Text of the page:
nhemdani wrote:

GMATT73 wrote:

You can add in "Lucky Twins" to your repertoire

The purpose of this problem is to exploit a weakness used by PVue: complimentary answer choices. Almost always in complimentary probability questions, there are a pair of "LUCKY TWINS" among the answer choices. If in doubt and pressed for time, choose a TWIN by logical deduction.

Let`s take a crack at this

Project GMAT bad boy without making lengthy calculations.

Set S consists of numbers 2, 3, 6, 48, and 164. Number K is computed by multiplying one random number from set S by one of the first 10 non-negative integers, also selected at random. If Z=6^K, what is the probability that 678,463 is not a multiple of Z?

a.

10% b. 25%

c. 50%

d.

90% e. 100%

*LUCKY TWINSHi there can you please expand on this point? I didnt quite get why 10 and 90 are complimentary. In general how do you figure twins?

10% and 90% are complements of each other. They together make 100%. If the answer to a question is 10%, there are chances that 90% is also an option. It's a trap since someone who calculates the complement might forget to subtract it from 100%.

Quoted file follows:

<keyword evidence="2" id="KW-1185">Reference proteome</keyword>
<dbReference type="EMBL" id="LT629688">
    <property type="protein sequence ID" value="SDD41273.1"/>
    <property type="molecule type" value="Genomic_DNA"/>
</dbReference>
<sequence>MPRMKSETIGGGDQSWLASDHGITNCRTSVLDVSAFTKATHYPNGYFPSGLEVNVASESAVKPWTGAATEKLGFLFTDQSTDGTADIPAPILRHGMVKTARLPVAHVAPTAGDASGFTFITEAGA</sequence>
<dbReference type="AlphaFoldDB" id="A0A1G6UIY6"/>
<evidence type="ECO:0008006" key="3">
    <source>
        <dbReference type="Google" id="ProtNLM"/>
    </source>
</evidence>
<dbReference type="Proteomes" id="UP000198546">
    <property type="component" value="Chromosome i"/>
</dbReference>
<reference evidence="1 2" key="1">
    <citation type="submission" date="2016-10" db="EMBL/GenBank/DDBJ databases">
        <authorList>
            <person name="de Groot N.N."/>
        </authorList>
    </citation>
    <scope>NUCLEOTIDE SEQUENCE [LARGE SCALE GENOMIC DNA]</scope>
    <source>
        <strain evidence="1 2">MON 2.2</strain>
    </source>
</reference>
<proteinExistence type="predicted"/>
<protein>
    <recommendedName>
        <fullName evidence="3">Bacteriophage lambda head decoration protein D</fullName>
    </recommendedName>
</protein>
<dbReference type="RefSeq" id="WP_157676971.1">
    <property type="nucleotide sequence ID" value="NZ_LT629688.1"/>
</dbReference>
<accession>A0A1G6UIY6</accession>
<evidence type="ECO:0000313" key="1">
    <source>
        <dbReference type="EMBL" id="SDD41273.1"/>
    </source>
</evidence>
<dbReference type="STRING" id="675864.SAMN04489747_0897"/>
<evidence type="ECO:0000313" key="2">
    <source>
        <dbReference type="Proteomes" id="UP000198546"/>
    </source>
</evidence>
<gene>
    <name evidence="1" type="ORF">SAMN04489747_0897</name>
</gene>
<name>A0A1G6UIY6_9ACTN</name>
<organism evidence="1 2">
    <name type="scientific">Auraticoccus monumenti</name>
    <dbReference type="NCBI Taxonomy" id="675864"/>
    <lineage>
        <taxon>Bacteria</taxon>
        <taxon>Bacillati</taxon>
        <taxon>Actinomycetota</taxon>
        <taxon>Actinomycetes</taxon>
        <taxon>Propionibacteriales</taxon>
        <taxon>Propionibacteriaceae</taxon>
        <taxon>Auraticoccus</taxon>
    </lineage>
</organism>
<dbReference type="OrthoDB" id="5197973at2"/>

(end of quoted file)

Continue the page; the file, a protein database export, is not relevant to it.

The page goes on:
e.g. Say, you need to find the probability that event A occurs. Instead, you find it easier to calculate the probability that event A does not occur (say you get this as 0.3). After that you need to subtract the probability that A does not occur from 1 to get the probability that A occurs i.e. you get 0.7 which will be your answer.

It is probable that the answer options will include 0.3 as well to trap you if you forget to subtract it from 1 at the end.

So if complements are present, there is a chance that once of those two will be the answer. Mind you, this is pure guess work. Use it only and only if you have 10 sec to take a guess and move on. Or if you need to plug in options, you can try these first.

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Karishma

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